Figure 14: Samples from distinct six positive clusters
60 positives, 60 negative samples
Rand Index (%) 51.25 89.17 45.00 22.50 99.17
F-measure (%) 55.06 68.37 41.10 18.96 99.17
60 positives, 120 negative samples
Rand Index (%) 65.86 66.11 55 46.67 67.78
F-measure (%) 47.77 73.86 37.43 21.39 54.95
Table 3: Comparison for different methods on designed subset of 1070 Shape Database

When there are only 60 negatives from 60 different classes, our loss-based approach (CLRM) outperforms the other methods evaluated in terms of accuracy and F-measure. The clustering results indicate that our method obtains high clustering accuracy when the data follows the assumptions used for obtaining the theoretical guarantees. As more negatives are added to the data, it is probable that A1-A3 are violated or the negatives are not uniform distributed any more. Consequently, the method has a decreased accuracy. In this case, although our method still has the highest clustering accuracy, it is outperformed by DBSCAN in terms of F-measure.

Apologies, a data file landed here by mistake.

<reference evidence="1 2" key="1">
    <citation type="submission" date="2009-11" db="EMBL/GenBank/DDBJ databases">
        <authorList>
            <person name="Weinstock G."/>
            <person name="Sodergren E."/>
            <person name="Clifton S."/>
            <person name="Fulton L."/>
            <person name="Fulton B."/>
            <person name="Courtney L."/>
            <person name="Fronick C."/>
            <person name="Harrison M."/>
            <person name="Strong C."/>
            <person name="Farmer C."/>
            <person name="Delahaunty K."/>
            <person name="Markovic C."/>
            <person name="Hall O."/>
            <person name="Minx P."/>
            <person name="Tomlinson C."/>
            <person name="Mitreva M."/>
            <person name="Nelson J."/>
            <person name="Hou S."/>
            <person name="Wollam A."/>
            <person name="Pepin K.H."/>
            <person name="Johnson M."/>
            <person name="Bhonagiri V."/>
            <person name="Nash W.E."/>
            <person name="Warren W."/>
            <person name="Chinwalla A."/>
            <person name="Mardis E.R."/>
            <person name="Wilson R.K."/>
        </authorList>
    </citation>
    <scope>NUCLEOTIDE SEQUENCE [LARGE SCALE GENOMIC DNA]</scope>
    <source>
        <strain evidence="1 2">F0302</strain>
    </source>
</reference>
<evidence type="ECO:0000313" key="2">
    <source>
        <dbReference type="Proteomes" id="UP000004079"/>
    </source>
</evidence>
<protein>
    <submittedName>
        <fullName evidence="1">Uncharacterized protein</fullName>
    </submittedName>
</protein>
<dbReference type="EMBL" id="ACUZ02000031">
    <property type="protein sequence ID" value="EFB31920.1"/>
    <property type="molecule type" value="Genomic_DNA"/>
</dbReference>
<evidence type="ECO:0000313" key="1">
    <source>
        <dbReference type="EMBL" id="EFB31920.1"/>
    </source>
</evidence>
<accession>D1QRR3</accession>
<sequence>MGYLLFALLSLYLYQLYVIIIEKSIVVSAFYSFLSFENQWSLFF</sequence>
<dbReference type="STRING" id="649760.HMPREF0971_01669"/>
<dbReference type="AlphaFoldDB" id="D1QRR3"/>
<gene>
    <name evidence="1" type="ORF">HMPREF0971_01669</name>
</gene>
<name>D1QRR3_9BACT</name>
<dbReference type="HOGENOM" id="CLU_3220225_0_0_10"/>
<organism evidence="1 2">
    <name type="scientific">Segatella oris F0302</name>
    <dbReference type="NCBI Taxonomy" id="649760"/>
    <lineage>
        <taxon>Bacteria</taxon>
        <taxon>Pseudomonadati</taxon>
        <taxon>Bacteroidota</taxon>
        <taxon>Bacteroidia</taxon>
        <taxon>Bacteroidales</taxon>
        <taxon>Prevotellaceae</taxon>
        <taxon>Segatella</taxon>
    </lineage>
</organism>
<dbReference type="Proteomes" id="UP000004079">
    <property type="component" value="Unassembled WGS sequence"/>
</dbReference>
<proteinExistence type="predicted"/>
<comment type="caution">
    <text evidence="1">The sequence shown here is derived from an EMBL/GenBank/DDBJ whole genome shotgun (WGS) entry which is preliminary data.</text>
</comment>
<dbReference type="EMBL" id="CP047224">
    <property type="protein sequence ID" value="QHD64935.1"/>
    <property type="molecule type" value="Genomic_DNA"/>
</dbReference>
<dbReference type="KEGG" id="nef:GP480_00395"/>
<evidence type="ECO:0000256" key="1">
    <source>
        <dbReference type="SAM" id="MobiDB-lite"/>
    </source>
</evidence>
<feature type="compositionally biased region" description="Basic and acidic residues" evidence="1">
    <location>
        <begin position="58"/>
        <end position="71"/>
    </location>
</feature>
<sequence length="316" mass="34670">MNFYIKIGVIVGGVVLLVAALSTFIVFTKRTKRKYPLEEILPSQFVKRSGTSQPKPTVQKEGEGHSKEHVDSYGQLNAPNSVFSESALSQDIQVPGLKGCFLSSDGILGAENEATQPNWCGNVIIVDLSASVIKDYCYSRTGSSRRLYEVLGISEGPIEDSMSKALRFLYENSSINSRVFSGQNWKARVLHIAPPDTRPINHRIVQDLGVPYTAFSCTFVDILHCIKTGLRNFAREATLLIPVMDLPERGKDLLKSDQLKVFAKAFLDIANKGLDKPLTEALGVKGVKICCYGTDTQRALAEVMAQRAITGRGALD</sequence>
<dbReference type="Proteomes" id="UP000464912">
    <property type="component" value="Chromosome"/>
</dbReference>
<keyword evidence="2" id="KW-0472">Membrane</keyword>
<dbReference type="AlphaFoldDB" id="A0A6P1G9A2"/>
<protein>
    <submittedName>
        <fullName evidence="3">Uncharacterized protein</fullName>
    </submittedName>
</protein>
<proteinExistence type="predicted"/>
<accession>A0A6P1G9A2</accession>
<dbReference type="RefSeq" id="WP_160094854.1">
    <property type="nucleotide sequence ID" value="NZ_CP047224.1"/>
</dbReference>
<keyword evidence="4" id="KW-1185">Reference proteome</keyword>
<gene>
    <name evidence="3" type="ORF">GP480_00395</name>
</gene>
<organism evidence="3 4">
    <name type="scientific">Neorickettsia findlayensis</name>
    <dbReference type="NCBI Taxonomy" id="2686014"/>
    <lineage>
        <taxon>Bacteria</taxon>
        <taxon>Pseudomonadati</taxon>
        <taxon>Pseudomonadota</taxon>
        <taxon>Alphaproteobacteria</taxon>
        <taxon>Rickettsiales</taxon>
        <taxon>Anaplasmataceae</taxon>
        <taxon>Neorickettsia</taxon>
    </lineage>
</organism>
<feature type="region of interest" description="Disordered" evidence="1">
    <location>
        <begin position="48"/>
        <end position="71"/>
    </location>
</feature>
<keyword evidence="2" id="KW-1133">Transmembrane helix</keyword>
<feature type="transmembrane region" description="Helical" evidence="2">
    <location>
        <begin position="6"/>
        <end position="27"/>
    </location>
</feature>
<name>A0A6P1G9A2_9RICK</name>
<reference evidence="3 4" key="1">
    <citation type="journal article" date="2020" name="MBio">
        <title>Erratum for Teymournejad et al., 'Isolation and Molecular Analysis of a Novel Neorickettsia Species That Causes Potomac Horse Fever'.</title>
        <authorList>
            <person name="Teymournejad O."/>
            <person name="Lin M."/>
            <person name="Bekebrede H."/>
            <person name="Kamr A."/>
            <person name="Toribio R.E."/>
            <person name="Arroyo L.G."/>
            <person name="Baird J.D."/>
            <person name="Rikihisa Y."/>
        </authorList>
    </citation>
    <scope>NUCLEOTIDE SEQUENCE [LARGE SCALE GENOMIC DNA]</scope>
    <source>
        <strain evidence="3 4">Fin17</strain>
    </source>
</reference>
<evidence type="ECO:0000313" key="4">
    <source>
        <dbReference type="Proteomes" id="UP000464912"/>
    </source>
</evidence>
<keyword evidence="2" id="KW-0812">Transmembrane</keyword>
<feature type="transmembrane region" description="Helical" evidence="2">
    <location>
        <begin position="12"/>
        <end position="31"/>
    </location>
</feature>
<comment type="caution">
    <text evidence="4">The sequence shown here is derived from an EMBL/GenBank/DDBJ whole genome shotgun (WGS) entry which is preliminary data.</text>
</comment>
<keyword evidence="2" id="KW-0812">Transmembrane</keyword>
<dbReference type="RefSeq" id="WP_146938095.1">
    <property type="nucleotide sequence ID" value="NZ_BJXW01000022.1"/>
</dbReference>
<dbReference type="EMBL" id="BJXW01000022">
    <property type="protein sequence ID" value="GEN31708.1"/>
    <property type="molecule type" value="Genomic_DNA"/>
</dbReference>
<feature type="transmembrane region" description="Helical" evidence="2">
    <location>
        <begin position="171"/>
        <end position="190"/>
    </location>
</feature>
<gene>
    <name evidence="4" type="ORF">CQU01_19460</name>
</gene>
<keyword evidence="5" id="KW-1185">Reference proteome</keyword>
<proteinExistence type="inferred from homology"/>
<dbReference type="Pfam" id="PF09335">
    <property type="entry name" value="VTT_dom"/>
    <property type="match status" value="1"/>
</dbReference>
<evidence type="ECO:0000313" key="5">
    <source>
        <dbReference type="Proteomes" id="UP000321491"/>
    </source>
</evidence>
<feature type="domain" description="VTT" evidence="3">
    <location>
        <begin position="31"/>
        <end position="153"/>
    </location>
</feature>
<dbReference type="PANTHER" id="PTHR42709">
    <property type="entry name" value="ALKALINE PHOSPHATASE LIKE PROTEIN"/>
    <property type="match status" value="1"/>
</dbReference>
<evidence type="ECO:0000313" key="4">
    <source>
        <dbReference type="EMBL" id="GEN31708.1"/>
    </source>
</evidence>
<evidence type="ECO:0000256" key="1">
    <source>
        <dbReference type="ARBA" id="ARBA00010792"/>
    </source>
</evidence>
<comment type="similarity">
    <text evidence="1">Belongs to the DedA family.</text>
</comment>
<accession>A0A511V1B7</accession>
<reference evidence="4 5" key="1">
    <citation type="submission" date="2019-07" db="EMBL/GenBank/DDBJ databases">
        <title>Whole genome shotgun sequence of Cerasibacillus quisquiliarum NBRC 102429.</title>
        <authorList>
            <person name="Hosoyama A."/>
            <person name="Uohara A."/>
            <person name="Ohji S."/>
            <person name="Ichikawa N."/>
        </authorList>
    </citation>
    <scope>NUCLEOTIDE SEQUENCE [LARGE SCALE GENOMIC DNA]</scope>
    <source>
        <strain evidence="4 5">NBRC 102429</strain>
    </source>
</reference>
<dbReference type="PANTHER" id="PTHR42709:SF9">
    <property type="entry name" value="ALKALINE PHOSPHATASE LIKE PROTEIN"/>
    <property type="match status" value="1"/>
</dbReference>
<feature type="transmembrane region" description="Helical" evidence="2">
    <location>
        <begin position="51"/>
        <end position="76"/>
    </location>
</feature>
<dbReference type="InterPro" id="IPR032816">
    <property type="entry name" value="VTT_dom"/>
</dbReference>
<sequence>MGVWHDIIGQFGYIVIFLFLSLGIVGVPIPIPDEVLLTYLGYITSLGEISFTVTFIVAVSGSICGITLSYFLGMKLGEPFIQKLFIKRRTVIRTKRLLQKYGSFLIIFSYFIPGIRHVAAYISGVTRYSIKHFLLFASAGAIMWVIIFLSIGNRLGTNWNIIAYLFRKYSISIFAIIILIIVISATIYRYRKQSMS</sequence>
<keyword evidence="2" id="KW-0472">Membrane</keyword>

4.2.2 IMDB-WIKI Face Dataset and ImageNet Dataset

IMDB-WIKI Face Datasets (Rothe et al. (2015)) contains over 500k face images. ImageNet (Russakovsky et al. (2015)) is an image dataset organized according to the WordNet hierarchy. It contains a huge classes for images. To preprocess all the images from IMDB-WIKI and ImageNet data sets, we load pre-trained CNN, VGG-very-deep-16 (Simonyan and Zisserman (2014)) to substract 4096 features for each image.

The training data is constructed in the following way. For positives, we take a subset of IMDB-Wiki and labeled them as one positive clusters. On the other hand, negatives are picked randomly from a subset of ILSVRC 2012 with 1000 classes and 600-1200 images in each class. We do clustering analysis to cluster the positives out of the negatives and the results are presented in table 4. For DBSCAN, the classes of output labels can be larger than 2. Here, we set the class with largest number of observations with label 1 and the rest of the observations are labeled as another class. There are two ways of mapping from the output labels to the true labels. The Rand Index and F-measure are calculated by taking the maximum of those from these two ways.